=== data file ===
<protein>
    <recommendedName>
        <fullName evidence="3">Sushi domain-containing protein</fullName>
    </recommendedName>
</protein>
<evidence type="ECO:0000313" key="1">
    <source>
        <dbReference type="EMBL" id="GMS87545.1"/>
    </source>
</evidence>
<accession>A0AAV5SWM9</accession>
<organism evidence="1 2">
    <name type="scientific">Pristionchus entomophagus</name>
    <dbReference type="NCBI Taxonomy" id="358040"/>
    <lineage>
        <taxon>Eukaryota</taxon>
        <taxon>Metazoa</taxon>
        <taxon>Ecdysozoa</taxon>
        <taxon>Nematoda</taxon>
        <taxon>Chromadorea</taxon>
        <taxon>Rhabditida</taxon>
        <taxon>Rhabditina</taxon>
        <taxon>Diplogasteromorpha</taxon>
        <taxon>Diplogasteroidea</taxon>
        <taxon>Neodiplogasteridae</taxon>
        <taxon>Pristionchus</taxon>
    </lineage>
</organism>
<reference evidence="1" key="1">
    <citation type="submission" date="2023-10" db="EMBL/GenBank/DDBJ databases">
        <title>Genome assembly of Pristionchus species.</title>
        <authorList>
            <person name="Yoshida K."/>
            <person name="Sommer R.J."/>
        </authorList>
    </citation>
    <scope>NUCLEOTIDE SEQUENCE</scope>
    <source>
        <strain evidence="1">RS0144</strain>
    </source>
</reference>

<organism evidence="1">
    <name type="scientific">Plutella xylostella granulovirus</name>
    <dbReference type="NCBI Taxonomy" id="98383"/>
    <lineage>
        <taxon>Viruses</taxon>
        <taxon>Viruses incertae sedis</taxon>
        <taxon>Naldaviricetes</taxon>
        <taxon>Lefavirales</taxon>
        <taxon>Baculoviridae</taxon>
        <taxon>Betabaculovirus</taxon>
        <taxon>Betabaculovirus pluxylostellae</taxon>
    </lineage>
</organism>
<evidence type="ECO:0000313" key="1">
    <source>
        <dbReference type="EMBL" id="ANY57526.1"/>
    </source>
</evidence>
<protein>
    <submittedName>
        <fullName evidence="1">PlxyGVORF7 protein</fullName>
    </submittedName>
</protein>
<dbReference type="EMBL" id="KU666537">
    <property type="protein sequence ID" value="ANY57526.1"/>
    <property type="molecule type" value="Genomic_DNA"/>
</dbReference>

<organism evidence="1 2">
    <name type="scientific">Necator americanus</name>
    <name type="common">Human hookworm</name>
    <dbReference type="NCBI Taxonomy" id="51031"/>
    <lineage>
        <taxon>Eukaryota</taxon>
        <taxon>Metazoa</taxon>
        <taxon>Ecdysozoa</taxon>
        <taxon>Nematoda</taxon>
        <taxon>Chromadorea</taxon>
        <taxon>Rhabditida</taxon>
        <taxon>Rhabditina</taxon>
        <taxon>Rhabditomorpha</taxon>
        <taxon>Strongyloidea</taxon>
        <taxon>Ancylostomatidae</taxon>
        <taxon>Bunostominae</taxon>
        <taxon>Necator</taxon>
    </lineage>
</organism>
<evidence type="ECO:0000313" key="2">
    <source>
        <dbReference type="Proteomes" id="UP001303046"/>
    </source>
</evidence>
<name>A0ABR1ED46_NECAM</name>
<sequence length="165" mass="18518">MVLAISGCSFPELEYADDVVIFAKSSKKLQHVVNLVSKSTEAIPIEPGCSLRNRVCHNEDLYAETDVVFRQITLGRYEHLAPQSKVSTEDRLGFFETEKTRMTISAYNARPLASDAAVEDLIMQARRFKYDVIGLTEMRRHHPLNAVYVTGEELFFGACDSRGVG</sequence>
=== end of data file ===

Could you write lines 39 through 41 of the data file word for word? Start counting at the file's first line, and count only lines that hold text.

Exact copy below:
        <strain evidence="1">RS0144</strain>
    </source>
</reference>